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Disputed Kahlo Self-Portrait

Princeton Architectural Press is set to release a new book on November 1st titled Finding Frida Kahlo.  In fact, it’s already available for pre-order on Amazon.com.  This is all well and good, except that half of the art world believes the featured collection of works to be fakes.  Read about the controversy here.

While the author of the article clearly blames the publisher for a lack of due diligence, it’s hard to get angry at anyone who prints a book titled Hand Job: A Catalog of Type.

Brandeis President to Resign

Roy Lichtenstein's "Forget It! Forget Me!" at the Rose Art Museum of Brandeis University

From the Los Angeles Times:

Brandeis University President Jehuda Reinharz, who acknowledged mishandling plans to close a school art museum, will resign after the current academic year, university officials said Friday.

Reinharz, 65, president since 1994, agreed to continue serving through the end of the 2009-10 academic year, according to an e-mailed statement from the school in Waltham, Mass.

Reinharz said in an e-mail to students and faculty that he expects “to be the president of a significant foundation, where I can address issues facing the Jewish community at the national and international level.”

Brandeis said Jan. 26 that it would close the Rose Art Museum and intended to sell works by artists including Andy Warhol and Willem de Kooning after the school suffered investment losses and some donors were hurt by Bernard Madoff’s fraud. Days later, students called for a sit-in protest, and the chairman of the Brandeis fine arts department said the school would lose an “irreplaceable” teaching tool.

Reinharz said in February that he mishandled some aspects of the decision and apologized for a lack of openness about the trustees’ deliberations. On Sept. 18, a school committee recommended that the museum remain open and that Brandeis take steps to “better integrate” it into the school’s mission.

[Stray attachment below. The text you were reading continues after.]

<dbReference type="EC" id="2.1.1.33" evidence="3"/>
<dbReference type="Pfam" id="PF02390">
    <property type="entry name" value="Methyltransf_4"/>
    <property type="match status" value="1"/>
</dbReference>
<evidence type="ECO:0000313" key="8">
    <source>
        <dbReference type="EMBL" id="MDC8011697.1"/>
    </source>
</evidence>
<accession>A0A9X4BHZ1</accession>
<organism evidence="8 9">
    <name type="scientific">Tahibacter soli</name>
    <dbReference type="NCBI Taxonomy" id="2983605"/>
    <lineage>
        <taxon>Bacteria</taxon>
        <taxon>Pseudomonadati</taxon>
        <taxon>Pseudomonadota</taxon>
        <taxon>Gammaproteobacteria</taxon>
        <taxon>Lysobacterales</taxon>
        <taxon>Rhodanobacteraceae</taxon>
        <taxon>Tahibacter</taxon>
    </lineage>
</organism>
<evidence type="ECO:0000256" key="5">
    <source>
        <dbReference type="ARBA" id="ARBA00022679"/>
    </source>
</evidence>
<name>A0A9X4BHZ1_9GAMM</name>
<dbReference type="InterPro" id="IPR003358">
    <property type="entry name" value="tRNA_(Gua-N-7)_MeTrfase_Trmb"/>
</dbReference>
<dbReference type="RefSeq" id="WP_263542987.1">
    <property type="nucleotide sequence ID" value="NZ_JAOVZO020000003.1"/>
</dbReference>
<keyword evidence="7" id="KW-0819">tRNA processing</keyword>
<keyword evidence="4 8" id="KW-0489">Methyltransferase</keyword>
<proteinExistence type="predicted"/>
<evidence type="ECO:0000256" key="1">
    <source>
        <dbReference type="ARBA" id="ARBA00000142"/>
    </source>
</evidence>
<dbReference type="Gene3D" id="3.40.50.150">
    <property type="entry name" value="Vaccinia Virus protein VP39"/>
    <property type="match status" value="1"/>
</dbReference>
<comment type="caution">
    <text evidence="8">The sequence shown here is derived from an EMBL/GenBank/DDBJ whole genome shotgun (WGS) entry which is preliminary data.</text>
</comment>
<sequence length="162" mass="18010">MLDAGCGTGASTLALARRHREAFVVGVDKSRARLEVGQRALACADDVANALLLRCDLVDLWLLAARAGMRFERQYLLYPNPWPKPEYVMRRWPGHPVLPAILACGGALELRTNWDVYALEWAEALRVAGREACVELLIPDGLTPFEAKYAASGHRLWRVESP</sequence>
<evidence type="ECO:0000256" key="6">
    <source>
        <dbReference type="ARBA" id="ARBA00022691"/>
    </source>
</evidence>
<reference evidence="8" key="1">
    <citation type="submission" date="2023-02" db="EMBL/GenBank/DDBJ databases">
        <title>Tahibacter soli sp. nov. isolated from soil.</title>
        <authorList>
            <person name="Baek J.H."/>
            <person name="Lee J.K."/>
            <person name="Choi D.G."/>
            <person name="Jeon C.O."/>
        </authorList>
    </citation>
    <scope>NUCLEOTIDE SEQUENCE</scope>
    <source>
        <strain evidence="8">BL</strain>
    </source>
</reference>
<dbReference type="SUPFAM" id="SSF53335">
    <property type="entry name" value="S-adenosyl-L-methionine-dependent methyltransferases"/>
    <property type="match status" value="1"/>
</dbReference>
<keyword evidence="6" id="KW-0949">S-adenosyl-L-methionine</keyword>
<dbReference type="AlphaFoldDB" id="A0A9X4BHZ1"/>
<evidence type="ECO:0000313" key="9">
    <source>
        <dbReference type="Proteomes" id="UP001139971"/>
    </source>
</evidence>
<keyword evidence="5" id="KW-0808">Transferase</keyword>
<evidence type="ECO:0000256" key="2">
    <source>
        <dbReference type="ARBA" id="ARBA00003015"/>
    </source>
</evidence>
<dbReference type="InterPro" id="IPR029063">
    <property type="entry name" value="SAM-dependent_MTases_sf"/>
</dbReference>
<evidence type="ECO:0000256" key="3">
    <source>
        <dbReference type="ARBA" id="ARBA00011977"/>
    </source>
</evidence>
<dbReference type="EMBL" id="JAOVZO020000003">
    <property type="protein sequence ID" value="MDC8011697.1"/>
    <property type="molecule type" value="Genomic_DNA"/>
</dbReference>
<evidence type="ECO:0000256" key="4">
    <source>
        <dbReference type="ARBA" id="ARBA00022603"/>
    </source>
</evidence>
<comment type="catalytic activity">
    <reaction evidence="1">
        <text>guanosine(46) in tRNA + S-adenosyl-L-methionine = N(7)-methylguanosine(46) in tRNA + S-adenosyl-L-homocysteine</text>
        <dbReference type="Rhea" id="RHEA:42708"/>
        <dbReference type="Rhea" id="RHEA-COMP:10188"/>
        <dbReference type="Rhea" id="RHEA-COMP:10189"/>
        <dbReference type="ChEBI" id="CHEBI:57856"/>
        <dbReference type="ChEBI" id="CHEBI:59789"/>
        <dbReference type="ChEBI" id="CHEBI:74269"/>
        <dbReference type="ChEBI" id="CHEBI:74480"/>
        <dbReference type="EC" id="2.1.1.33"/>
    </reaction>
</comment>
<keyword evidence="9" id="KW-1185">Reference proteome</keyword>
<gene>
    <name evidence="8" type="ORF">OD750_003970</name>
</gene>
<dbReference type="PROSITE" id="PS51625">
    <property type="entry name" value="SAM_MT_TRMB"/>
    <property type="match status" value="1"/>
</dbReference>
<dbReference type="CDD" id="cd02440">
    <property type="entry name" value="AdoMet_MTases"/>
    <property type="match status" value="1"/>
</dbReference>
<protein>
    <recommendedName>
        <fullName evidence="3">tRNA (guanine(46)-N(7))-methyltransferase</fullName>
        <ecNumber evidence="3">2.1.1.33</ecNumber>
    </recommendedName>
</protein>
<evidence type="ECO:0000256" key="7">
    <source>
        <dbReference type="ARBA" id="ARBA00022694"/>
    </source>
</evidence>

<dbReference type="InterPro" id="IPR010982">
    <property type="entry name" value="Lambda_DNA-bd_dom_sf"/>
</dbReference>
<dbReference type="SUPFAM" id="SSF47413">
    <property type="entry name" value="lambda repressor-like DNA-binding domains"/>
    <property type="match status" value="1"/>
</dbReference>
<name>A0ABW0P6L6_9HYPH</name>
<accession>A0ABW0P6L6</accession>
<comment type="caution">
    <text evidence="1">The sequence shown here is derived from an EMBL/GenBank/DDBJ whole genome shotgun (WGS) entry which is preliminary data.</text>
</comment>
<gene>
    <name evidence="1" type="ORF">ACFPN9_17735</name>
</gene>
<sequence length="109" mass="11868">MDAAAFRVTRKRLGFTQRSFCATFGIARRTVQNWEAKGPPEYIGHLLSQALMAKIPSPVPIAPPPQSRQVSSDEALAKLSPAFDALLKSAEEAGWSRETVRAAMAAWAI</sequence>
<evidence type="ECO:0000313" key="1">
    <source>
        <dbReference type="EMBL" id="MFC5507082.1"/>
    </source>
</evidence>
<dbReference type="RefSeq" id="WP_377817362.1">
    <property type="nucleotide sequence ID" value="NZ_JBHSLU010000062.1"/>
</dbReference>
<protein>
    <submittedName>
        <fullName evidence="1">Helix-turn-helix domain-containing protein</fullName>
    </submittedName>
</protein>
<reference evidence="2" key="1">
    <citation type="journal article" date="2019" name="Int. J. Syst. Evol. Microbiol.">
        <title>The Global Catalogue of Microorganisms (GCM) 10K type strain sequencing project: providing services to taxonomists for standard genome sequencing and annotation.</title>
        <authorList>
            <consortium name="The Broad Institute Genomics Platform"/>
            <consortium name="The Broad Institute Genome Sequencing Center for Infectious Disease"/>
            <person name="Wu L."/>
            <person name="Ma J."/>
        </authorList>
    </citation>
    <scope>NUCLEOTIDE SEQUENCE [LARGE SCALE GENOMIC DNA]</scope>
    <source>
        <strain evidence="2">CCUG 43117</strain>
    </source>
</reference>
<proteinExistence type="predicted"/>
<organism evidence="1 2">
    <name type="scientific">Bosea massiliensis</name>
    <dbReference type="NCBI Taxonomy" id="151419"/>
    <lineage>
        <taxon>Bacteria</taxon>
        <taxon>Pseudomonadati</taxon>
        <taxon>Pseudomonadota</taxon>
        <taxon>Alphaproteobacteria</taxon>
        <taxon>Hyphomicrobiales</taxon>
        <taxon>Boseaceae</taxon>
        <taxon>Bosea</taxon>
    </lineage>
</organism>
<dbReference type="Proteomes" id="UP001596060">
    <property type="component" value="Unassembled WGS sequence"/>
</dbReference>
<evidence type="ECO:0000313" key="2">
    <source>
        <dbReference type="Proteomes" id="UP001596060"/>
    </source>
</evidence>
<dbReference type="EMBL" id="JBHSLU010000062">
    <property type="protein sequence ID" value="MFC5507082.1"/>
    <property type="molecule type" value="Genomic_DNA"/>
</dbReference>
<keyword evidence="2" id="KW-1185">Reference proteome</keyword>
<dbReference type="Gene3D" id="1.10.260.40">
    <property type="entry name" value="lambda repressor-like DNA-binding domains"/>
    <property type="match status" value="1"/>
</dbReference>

come darkness, come light

Dan Flavin, "red and green alternatives (to Sonja)," 1964. red and green fluorescent light8 ft. (244 cm) wide. Photo: Billy Jim. Courtesy Dia Art Foundation.

From The New York Times:

Dan Flavin, the minimalist sculptor who died in 1996, spent his life producing graceful light sculptures. But what happens when a bulb breaks? And how easy are they for collectors to install?

The Chelsea dealer David Zwirner has just begun to represent the artist’s estate. On Friday he is starting a website (davidzwirner.com/danflavin) that is intended as a practical resource for Flavin aficionados, covering issues of conservation and installation as well as the artist’s exhibition history and examples of his work.

In November his gallery will present “Dan Flavin: Series and Progressions,” a show that includes work from Flavin’s four-decade career, including his earliest pieces from 1964, “Nominal III,” and a series that was originally shown in the 1970s at the German art dealer Heiner Friedrich’s gallery in Munich.